Manipulation of Commodity Futures Prices - The Unprosecutable Crime

111 Pages Posted: 12 Nov 2010

See all articles by Jerry W. Markham

Jerry W. Markham

Florida International University (FIU) - College of Law

Date Written: 1991


Manipulation in the commodity futures market takes many forms. Prices may be manipulated through rumors or false information conveyed into the marketplace. Prices may also be manipulated through rigged trades or through “capping” or “pegging,” by which market prices are set at artificial levels, for margin purposes, price setting and other reasons. But the most significant form of manipulation is the market power manipulation. This type of manipulation requires large resources. The trader in such a manipulation is buying so many futures contracts and such large quantities of the underlying commodity that its market power is sufficient to create and sustain a manipulated or artificial price. One type of market power manipulation is the so-called “corner.” Here the trader has control of all or virtually all of the available supplies of the commodity that underlie the futures contracts held by the trader. In such a case, the sellers or “shorts” must pay prices dictated by the trader controlling the supply of the commodity. Another form of marketpower manipulation is the “squeeze” in which the trader acquires a large futures position in a situation where there is a shortage of the underlying commodity, thereby moving prices to a level dictated by the squeezer.

Each type of manipulation, whether market power, rumor, or rigged trading practice, involves a common goal. The trader is seeking to create an artificial price by which he will profit. But here lies the rub: it is virtually impossible to determine what constitutes an artificial price. Prices fluctuate constantly in the futures markets. Indeed, futures contracts are selected for trading on commodities that have volatile prices. There is, therefore, no level of price that can be said to be a typical benchmark, non-artificial or “true” price. Instead, market conditions, which vary daily, or even by the minute, will determine the actual economic price of the commodity. Consequently, the determination of the “true” economic price will turn on an after-the-fact economic analysis of the price a willing buyer and a willing seller would have paid in the absence of the manipulation. But this economic analysis is so complicated and affected by so many factors that it is often impossible to determine what the “true” price was. Further complicating the issue, the government and the courts have engrafted an intent requirement onto the prohibition against manipulation, requiring a showing that the trader intended to create an artificial price. As a result, few prosecutions against manipulators have been brought, despite the fact that this prohibition is the centerpiece of the regulatory scheme. Moreover, even when prosecutions are brought, only rarely are significant sanctions imposed upon those found to have engaged in manipulation.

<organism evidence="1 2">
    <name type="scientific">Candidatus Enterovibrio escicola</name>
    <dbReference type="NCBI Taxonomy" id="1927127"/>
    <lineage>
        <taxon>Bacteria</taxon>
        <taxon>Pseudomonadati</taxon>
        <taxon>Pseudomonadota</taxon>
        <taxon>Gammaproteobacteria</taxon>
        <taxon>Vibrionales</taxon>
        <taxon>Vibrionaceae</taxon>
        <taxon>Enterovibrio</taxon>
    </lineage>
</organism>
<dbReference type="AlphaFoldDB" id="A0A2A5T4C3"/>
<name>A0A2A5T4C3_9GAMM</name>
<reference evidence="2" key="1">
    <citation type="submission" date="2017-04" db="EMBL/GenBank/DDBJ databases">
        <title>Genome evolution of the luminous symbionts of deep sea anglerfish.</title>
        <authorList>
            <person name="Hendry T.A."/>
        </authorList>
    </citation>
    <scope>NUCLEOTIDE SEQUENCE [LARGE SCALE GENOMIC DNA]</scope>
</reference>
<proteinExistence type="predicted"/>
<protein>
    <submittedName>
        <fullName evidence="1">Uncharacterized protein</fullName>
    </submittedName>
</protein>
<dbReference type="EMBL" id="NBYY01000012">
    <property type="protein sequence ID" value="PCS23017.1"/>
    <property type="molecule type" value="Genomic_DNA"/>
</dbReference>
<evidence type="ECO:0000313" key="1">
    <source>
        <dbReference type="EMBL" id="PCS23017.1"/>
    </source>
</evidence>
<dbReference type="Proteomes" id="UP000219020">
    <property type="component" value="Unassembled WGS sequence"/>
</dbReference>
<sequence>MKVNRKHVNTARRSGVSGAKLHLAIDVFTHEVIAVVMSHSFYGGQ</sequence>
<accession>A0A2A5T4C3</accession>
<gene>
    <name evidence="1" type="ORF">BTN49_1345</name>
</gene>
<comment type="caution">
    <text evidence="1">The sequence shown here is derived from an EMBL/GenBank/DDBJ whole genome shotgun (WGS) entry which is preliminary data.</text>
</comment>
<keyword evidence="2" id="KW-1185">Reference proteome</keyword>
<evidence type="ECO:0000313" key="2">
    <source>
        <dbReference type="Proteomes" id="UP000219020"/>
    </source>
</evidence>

This Article will argue that if manipulation is to be effectively prevented and prosecuted under the Commodity Exchange Act, the Act must be amended and the CFTC must take a more affirmative role in regulating the futures markets. In particular, Part I of this article will review early commodity price manipulations and early unsuccessful federal legislative efforts to stop manipulations. Part II describes the background of the prohibition against manipulation, and the many subsequent encounters by the government with large traders that have disrupted the markets. This part also examines unsuccessful legislative efforts to deal with manipulation in 1968. Part III reviews the overhaul of the Commodity Exchange Act in 1974, which created the CFTC to deal with manipulation and other disruptive market activities. It then traces the many unsuccessful encounters that the CFTC has with manipulation, and describes how the CFTC has effectively nullified the manipulation prohibition. Part IV examines the various theories of commentators on how to define manipulation in order to make its prohibition effective and why those efforts are inadequate to deal with the problem. Part IV then proposes the adoption of legislation and administrative actions that will require a “fair and orderly” market. Under this proposal the government will be able to prevent manipulative and disruptive trading activities without having to undergo the considerable expense and often fruitless effort to prove what is now a virtually unprovable offense.

Keywords: Commodity Futures Trading Commission (CFTC), Manipulation, Commodity Futures, Prices, Trading, Prosecution, Silver Crisis of 1980, Stock Market Crash of 1987, Rigged Trades, Capping, Pegging, Corner, Squeeze, Ferruzzi Finanziaria S.P.A., Chicago Board of Trade

Suggested Citation

Markham, Jerry W., Manipulation of Commodity Futures Prices - The Unprosecutable Crime (1991). Yale Journal on Regulation, Vol. 8, No. 2, p. 281, 1991, Florida International University Legal Studies Research Paper No. 10-59, Available at SSRN:

Jerry W. Markham (Contact Author)

Florida International University (FIU) - College of Law ( email )

11200 SW 8th St.
RDB Hall 1097
Miami, FL 33199
United States

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